Yale researchers named Hanna Gray Fellows at HHMI

Cesar De Leon and Rodolfo Urbano join 13 other early career scientists who have received a Hanna Gray Fellowship from the Howard Hughes Medical Institute.

Cesar De Leon and Rodolfo Urbano have been selected as Howard Hughes Medical Institute (HHMI) Hanna Gray Fellows. They join 13 other outstanding early career scientists from around the country who were awarded this honor.

Cesar De Leon
Cesar De Leon

De Leon joined the Craig Crews laboratory as a postdoctoral associate after completing his Ph.D. at University of Southern California. “My current research is focused on novel molecules for preventing or halting neurodegeneration. I am fascinated by the arsenal of defenses that human immune and non-immune cells have to combat microbial infections. Through the generous support of HHMI, I will investigate the possibility of chemically exploiting these defense pathways to develop novel antibiotics,” says De Leon.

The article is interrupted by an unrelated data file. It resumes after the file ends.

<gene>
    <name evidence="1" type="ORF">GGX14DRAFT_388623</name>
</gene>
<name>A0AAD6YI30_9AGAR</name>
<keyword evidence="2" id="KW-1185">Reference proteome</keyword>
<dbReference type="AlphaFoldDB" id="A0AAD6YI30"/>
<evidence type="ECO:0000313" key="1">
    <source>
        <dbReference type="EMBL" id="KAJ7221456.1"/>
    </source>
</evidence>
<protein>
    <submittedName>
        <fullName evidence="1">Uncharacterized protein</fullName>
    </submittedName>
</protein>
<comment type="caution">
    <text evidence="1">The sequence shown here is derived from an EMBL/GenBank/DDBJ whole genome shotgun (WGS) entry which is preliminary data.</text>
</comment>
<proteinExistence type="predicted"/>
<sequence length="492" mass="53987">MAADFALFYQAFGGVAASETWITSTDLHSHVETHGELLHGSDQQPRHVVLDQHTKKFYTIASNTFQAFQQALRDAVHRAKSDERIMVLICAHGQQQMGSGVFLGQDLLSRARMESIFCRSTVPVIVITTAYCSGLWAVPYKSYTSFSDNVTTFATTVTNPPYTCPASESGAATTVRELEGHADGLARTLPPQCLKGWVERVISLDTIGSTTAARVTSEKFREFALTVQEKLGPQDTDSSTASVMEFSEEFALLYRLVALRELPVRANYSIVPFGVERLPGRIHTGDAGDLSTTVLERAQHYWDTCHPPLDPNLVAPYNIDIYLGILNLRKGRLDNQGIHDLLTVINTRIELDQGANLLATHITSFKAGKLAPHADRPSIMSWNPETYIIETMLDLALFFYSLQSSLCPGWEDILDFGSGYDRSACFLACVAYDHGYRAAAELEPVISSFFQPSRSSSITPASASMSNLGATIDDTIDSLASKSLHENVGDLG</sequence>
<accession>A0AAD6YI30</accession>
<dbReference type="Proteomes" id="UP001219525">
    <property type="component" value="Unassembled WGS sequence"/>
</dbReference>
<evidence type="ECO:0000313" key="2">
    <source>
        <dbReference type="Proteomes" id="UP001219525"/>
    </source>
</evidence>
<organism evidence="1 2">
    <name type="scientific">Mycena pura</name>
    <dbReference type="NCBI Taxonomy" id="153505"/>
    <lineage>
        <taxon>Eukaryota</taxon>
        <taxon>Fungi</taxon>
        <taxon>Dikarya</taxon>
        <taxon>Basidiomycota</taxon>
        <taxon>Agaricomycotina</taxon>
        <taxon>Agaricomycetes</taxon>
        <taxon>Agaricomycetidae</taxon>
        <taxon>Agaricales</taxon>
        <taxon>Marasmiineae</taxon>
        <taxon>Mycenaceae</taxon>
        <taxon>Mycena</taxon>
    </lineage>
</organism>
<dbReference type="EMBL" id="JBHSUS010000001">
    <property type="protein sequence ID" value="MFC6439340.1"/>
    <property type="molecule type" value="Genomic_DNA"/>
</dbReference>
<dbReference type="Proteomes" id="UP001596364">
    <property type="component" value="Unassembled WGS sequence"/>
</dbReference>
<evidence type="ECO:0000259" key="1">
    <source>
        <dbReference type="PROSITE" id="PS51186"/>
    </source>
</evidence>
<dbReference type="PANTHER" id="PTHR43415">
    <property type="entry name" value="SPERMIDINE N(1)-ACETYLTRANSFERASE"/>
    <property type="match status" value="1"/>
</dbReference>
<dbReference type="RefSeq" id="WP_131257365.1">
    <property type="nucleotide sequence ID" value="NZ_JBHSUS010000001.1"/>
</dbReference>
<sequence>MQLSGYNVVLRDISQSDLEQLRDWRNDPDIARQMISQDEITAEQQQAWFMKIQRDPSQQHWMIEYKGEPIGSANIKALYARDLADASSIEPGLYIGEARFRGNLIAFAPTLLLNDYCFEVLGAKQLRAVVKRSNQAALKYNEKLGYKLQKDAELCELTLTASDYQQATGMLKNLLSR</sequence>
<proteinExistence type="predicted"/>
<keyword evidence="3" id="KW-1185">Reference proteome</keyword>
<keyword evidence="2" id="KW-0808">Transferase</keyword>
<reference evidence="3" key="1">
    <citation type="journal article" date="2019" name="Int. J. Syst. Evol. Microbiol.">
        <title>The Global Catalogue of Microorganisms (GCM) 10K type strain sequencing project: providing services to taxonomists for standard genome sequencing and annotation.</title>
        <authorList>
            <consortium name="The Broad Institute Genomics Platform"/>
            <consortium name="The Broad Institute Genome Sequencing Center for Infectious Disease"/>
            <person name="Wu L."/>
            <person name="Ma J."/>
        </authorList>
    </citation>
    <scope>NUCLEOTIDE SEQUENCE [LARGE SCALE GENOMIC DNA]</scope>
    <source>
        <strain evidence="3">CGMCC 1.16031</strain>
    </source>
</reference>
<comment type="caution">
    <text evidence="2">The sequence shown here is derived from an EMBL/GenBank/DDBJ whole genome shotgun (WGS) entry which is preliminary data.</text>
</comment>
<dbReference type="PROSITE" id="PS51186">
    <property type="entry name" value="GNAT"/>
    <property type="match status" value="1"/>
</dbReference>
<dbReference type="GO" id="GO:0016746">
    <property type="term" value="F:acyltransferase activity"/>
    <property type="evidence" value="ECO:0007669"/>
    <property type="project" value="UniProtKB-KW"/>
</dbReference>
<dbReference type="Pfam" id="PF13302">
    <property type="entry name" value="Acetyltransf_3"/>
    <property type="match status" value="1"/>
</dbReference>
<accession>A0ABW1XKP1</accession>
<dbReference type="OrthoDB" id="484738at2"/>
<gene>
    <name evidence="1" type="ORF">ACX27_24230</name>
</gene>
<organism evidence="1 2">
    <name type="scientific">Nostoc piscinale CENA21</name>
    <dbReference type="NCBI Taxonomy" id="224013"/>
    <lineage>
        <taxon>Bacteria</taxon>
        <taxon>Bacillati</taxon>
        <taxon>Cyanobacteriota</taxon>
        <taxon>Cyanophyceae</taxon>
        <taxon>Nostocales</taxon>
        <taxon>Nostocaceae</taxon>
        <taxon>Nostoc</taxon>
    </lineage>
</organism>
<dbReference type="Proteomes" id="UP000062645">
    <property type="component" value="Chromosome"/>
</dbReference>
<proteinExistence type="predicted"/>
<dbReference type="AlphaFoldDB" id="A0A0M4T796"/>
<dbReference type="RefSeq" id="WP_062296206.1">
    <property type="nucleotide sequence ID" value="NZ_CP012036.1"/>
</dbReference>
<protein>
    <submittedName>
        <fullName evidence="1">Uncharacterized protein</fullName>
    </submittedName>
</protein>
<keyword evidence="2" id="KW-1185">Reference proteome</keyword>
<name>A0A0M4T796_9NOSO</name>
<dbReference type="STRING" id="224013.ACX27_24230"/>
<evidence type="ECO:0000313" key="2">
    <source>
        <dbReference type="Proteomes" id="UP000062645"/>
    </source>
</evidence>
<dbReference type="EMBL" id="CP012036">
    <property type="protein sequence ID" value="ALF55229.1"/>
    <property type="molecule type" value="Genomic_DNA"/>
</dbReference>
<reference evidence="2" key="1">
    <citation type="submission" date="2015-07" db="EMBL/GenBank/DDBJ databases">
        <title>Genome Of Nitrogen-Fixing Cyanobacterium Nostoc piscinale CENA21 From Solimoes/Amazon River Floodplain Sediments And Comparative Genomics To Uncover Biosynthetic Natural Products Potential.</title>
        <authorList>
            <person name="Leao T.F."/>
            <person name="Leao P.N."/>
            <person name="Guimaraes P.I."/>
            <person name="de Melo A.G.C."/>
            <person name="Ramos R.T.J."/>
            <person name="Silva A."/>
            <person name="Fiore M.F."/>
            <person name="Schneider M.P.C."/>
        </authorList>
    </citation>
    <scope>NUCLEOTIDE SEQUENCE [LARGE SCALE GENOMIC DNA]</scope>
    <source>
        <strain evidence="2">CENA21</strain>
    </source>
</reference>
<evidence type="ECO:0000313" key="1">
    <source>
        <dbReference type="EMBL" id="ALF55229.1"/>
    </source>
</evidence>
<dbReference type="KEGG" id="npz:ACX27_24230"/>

Rodolfo Urbano
Rodolfo Urbano

Urbano obtained his Ph.D. from the University of Washington, and joined John MacMicking’s lab at Yale as a postdoctoral associate. “The support of the fellowship will enable me to pursue my own scientific ideas and hopefully allow me to make significant contributions to address the burden that microorganisms place on the health of the global population,” says Urbano.

Each Hanna Gray Fellow receives $1.4 million in funding over the course of eight years. The program also provides mentoring and active involvements in the HHMI community. The two-phase program seeks to support researchers from their postdoctoral training through their first few years at a tenure-track faculty position.

The 2019 fellows are the third cohort of Hanna Gray Fellows at HHMI; a community of 30 fellows has been selected over the course of the past two years. The program aims to encourage talented scientist to become leaders in academic research, with a particular focus on gender, racial, ethnic, and other groups underrepresented in life sciences.

This program will help us retain the most diverse talent in science,” says HHMI President Erin O’Shea. “We feel it’s critically important in academia to have exceptional people from all walks of life, all cultures, and all backgrounds — people who can inspire the next generation of scientists.”

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Bara Badwan: bara.badwan@yale.edu,